Ever wonder why Wonder Bread used Tiddlywinks on their logo? Well, I doubt they did it intentionally, but as a child growing up in the 60s, I was constantly bombarded with Wonder Bread’s logo even if there was never any in our house. I remember a game of Tiddlywinks at my grandmother’s, and the distinctive circular plastic discs in primary colors I inextricably linked to Wonder Bread.
Actually, I think Wonder Bread’s circular shapes are supposed to be balloons. You could have fooled me. They’re not spherical. They’re flat. Like discs. Like Tiddlywinks.
This similarity didn’t exactly keep me up at night, but for many decades I have wondered about this, more in terms of color usage rather than shape. Why so primary? What is with the red, yellow and blue colors that seemed to be such a common theme throughout identifiable brands? Does it have to be this way?
It was a strip of four colors that looked familiar. I then went to my ebay home page and saw it there too, this time longer and toward the top of the screen.
If you click those two images above, you’ll see the strips I’m referring to. But instead, I’ll show them here. I squished the ebay color strip horizontally while enlarging it vertically so you can see the similarities between it and the google strip.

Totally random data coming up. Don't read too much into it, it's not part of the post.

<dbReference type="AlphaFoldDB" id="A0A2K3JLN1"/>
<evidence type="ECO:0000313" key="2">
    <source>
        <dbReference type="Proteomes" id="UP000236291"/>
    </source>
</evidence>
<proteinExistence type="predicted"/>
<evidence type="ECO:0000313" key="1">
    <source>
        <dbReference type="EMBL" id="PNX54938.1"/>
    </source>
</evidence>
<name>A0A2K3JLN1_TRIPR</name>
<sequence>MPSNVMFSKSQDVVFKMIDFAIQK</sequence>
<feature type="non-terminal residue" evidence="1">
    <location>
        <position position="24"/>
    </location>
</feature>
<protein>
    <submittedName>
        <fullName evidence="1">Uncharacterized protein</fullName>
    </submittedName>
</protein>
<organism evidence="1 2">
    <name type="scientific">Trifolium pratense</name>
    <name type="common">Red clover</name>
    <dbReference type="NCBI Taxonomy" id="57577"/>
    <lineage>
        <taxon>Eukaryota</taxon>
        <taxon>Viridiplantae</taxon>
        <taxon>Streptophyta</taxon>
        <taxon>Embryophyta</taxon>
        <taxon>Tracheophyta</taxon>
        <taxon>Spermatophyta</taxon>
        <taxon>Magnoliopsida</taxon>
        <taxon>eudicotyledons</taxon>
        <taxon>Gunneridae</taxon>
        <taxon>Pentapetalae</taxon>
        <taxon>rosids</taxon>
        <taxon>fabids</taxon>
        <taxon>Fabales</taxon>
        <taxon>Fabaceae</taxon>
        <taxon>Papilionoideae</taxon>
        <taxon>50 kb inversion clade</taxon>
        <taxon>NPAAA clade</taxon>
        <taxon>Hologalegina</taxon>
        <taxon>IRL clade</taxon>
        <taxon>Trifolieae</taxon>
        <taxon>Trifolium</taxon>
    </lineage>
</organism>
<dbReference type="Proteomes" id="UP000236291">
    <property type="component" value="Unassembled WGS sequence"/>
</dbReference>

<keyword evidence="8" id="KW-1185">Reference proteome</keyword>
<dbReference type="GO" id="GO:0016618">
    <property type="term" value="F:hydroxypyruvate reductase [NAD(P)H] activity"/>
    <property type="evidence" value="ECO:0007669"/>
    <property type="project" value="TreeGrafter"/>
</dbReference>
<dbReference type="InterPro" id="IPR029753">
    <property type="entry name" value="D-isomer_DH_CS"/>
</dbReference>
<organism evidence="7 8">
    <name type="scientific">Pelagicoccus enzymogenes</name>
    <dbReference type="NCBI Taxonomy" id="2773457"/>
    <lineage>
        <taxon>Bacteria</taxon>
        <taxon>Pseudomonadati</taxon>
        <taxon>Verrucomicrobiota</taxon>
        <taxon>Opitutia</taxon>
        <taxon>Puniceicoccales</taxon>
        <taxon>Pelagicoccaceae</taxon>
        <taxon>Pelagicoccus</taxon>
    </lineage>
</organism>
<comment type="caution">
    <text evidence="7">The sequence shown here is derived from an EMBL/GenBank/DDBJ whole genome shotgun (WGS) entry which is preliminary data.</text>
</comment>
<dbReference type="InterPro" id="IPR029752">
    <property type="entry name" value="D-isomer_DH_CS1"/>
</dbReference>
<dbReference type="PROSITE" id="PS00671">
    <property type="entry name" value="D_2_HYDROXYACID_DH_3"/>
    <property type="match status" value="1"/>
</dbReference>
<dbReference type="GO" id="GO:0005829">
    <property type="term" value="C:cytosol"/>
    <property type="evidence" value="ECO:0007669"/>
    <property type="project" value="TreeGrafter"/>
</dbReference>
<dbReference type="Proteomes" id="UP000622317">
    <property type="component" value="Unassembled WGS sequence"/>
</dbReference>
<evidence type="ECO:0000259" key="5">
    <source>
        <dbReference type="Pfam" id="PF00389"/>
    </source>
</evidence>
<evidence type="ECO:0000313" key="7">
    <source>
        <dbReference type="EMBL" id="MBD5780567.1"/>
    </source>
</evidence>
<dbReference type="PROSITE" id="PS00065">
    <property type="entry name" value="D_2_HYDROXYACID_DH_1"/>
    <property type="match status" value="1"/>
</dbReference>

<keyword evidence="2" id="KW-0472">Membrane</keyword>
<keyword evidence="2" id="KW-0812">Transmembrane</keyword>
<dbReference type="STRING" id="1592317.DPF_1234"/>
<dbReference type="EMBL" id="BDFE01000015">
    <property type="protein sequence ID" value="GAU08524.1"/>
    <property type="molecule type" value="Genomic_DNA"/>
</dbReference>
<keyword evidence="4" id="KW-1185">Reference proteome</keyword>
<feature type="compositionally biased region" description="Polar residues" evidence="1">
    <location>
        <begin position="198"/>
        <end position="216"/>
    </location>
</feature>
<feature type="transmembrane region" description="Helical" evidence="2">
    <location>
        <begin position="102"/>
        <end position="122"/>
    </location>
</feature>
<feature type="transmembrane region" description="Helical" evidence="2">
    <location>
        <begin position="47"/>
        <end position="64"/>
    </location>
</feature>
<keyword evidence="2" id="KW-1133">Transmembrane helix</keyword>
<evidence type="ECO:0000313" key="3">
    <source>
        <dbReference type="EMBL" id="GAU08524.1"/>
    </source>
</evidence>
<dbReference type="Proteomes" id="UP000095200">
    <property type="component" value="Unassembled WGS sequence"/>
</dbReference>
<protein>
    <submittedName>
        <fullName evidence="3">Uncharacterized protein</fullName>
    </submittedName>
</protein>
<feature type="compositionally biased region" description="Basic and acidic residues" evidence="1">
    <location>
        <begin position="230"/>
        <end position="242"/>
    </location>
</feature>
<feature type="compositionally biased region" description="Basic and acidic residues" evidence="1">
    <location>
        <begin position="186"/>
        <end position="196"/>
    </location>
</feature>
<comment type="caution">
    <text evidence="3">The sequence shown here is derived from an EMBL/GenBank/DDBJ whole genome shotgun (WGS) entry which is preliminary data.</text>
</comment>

Seriously? Are you kidding me? OK, to be fair, they’re not IDENTICAL. Sure, ebay’s blue is darker, like navy blue, and Google’s is brighter and lighter, a cerulean. And ebay goes “red blue yellow green” and Google goes “blue red yellow green.” And ebay blends the colors a little where they intersect. But look at the similarities…look how proportional each color strip is. Each color takes up 1/4 of the strip, and although I checked the hex values and they are not identical to the computer eyedropper, to the naked eye the red, yellow and green look pretty darn similar.
What is it about these primary colors* and why are they used over and over and over again? Isn’t it getting old?
Look at Microsoft Windows’ logo. It’s like Google’s and ebay’s strip, except stacked in square form.
Those purples are really ugly. I mean really.
All these primary color-based logos makes me feel like I’m trapped in a maze of Mondrian and I can’t escape. Can’t someone please use some Tertiary Colors?
I LOVE tertiary colors. For those who don’t know, tertiary colors are the hybrid of a primary color and an adjacent secondary on the color wheel. Like blue and green would make “turquoise.” Red and orange would make “tangerine.” I’ve named the tertiaries by their own unique names instead of being given a hyphenated parent color name.
Instead of yellow-green, it’s chartreuse. Instead of blue-purple it’s violet. And I made my own strip. Instead of the ebaygoogle blue red yellow green line, mine is Chartreuse, Turquoise, Violet, Magenta, Tangerine and Apricot, staggered, because who needs to stay perfectly in line? Let’s think outside the strip and get some creative breathing room.
*Although green is considered a secondary color in the subtractive color system that most of us learned in school and in the pre-digital age, it is a primary color in the additive (light) color system which all computer monitors use, while yellow is a secondary color in that system.